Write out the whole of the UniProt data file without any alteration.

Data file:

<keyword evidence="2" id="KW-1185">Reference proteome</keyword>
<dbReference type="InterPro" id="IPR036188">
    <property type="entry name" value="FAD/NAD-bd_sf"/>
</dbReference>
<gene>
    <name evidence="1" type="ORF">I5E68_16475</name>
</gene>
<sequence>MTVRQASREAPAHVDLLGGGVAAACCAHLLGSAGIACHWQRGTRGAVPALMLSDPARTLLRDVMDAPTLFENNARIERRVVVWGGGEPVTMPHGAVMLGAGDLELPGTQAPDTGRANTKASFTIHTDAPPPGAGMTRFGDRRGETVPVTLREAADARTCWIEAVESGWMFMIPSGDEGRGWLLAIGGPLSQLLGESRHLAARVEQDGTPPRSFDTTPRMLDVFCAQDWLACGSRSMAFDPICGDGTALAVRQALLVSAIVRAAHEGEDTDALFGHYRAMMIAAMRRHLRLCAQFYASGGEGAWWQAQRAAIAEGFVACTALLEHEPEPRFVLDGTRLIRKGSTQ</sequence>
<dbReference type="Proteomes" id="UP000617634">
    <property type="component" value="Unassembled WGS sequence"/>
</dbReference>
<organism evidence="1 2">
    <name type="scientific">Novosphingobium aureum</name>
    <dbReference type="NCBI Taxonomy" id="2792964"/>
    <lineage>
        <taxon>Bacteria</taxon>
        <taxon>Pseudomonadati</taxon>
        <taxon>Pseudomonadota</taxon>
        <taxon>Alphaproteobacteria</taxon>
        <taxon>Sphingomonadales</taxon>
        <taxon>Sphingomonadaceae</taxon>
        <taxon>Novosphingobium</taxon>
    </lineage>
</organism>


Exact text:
<keyword evidence="2" id="KW-1185">Reference proteome</keyword>
<dbReference type="InterPro" id="IPR036188">
    <property type="entry name" value="FAD/NAD-bd_sf"/>
</dbReference>
<gene>
    <name evidence="1" type="ORF">I5E68_16475</name>
</gene>
<sequence>MTVRQASREAPAHVDLLGGGVAAACCAHLLGSAGIACHWQRGTRGAVPALMLSDPARTLLRDVMDAPTLFENNARIERRVVVWGGGEPVTMPHGAVMLGAGDLELPGTQAPDTGRANTKASFTIHTDAPPPGAGMTRFGDRRGETVPVTLREAADARTCWIEAVESGWMFMIPSGDEGRGWLLAIGGPLSQLLGESRHLAARVEQDGTPPRSFDTTPRMLDVFCAQDWLACGSRSMAFDPICGDGTALAVRQALLVSAIVRAAHEGEDTDALFGHYRAMMIAAMRRHLRLCAQFYASGGEGAWWQAQRAAIAEGFVACTALLEHEPEPRFVLDGTRLIRKGSTQ</sequence>
<dbReference type="Proteomes" id="UP000617634">
    <property type="component" value="Unassembled WGS sequence"/>
</dbReference>
<organism evidence="1 2">
    <name type="scientific">Novosphingobium aureum</name>
    <dbReference type="NCBI Taxonomy" id="2792964"/>
    <lineage>
        <taxon>Bacteria</taxon>
        <taxon>Pseudomonadati</taxon>
        <taxon>Pseudomonadota</taxon>
        <taxon>Alphaproteobacteria</taxon>
        <taxon>Sphingomonadales</taxon>
        <taxon>Sphingomonadaceae</taxon>
        <taxon>Novosphingobium</taxon>
    </lineage>
</organism>